On August 26 major league sports stopped. Not because of the global pandemic that has wreaked havoc on organized sports since late winter. Not because of a disagreement between players and owners regarding wages or the logistics of a season. Instead, the world of major league sports went dark to shine light on the athletes who make up their teams.
For those listening, the silence left behind in empty arenas and stadiums gave way to powerful statements about social justice and racial equality.
Instead of the score of these games being consigned to the end of news broadcasts, the players’ decision to protest became breaking news headlines. This was, of course, not the first time that athletes have used their platform to protest.
Sports as Platform for Social Activism
On August 26, 2016, San Francisco 49ers starting quarterback Colin Kaepernick refused to stand up during the national anthem at a preseason game. Kaepernick said he would “not show pride in a flag for a country that oppresses black people and people of color.”
Kaepernick wanted to use his platform as an athlete to advocate for social justice and equality for the nation’s most marginalized racial minorities — most notably black Americans and people of color. However, the tremendous personal and professional backlash he received effectively ended his career.
Exactly four years later, the Milwaukee Bucks decided not to take the court for their playoff game in direct response to the police shooting a black man, Jacob Blake, seven times in the back in the aftermath of the deaths of Ahmaud Arbery, Breonna Taylor, and George Floyd.
Within hours, all NBA and WNBA teams scheduled to play that night followed suit and boycotted the game. Three MLB games and five MLS games were also postponed in an unprecedented show of support across major league sports platforms.
Both nothing and everything has changed in those four years.
Incidents of police brutality against black Americans continue to rise. Black men are approximately 2.5 times more likely to be killed by a police officer in the US than their white counterparts. This accounts for 1.6 percent of all deaths of Black men aged 20-24.
No More Silence
Civil rights attorney Alexis J. Hoag argued that the dehumanization of Black people is so ingrained within the criminal justice system that society now accepts the use of extreme violence as an effective tactic:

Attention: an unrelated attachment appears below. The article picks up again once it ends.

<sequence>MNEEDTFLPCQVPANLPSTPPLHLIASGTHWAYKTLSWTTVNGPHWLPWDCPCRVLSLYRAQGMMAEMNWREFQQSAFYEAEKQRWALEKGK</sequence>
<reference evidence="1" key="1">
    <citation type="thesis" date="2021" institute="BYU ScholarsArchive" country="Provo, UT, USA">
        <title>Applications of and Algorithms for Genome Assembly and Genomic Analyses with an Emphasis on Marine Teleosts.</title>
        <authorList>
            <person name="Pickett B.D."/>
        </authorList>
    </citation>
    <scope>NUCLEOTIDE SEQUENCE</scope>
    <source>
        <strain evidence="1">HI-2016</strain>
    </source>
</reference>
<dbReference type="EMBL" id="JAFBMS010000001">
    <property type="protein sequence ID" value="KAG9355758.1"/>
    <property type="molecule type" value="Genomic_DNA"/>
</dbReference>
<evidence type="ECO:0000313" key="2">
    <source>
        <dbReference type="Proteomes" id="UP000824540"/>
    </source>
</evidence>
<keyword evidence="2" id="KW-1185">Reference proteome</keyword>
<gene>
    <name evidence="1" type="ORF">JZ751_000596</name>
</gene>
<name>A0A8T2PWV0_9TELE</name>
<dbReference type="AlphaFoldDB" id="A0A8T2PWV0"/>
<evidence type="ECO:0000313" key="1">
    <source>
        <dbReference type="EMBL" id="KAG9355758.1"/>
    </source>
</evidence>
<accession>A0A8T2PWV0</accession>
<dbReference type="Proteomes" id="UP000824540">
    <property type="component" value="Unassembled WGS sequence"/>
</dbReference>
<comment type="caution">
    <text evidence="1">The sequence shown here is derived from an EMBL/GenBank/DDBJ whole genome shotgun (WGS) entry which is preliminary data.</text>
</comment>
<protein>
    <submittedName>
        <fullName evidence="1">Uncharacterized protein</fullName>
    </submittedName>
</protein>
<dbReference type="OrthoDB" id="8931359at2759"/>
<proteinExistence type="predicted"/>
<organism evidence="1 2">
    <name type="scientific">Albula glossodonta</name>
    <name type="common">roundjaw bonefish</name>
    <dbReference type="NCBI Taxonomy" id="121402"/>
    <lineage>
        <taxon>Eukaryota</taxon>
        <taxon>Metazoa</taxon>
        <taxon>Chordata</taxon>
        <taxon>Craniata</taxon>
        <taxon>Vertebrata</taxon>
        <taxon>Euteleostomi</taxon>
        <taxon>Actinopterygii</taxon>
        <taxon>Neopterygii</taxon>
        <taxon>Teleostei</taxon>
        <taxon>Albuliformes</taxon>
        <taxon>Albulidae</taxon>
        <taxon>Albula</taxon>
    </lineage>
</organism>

“…the defendant was ‘circling’ and ‘hunting’ the victim. What hunts and circles? Animals. When you can dehumanize an individual, of course, you can put them away for a long time, you can sentence them to death. And of course, you can put your knee on somebody’s neck for nine minutes, because you see them as less than human.”
Combine this with a global pandemic that is disproportionately killing Black people at a rate that is nine times higher than white Americans and one could certainly argue that America’s Black community is experiencing a crisis of epic proportions.
Yet, the world has largely remained silent — at least in the ways that really matter. The Black Lives Matter movement permeated social media, yet where are the criminal reform and public health policies to protect black Americans?
Doc Rivers, the head coach of the LA Clippers, gave an emotional postgame interview in August in which he said, “It’s amazing to me why we keep loving this country, and this country does not love us back…We got to do better. But we got to demand better.”
His interview resonated in a way like never before. Why? The statistics about COVID-19 and its effect on the Black community and the lack of meaningful criminal justice reform after a spate of highly publicized, extremely violent attacks on Black people indicate a view of the community as being expendable. Black lives matter, but apparently not as much as white lives. Or, at least, that’s how it would appear based on recent events in our country.
The Day That Sports Reappeared
However, when America clamored for the return of live sports as a reprieve from the global pandemic, it became apparent that there is at least one area in which Black lives are not expendable, where they do matter: professional sports.
We asked NBA players to leave their families and communities behind in the midst of this crisis and seclude themselves in a “bubble” away from everything else that matters in their lives. They risked their health so that they could entertain us and provide a break from the grim reality of 2020.
Live sports became our salvation, and simultaneously it became the largest platform in the world for athletes to give voice to the voiceless— — the people in the Black community who live in fear, far away from the bubble that protects professional athletes.
Athletes have long complained that they are expected to “stick to their sport,” to be seen and not heard. Yet ironically, it was the absence of their presence that will ultimately speak the loudest. The unified stand taken across major league sports cannot be ignored. The financial, political, and social ramifications will be felt long after the games that were “postponed.”
On August 26, 2020, athletics became synonymous with activism. There were no televised games but the revolution was most certainly televised.Disclaimer: The views and opinions expressed here are those of the author and do not necessarily reflect the editorial position of The Globe Post.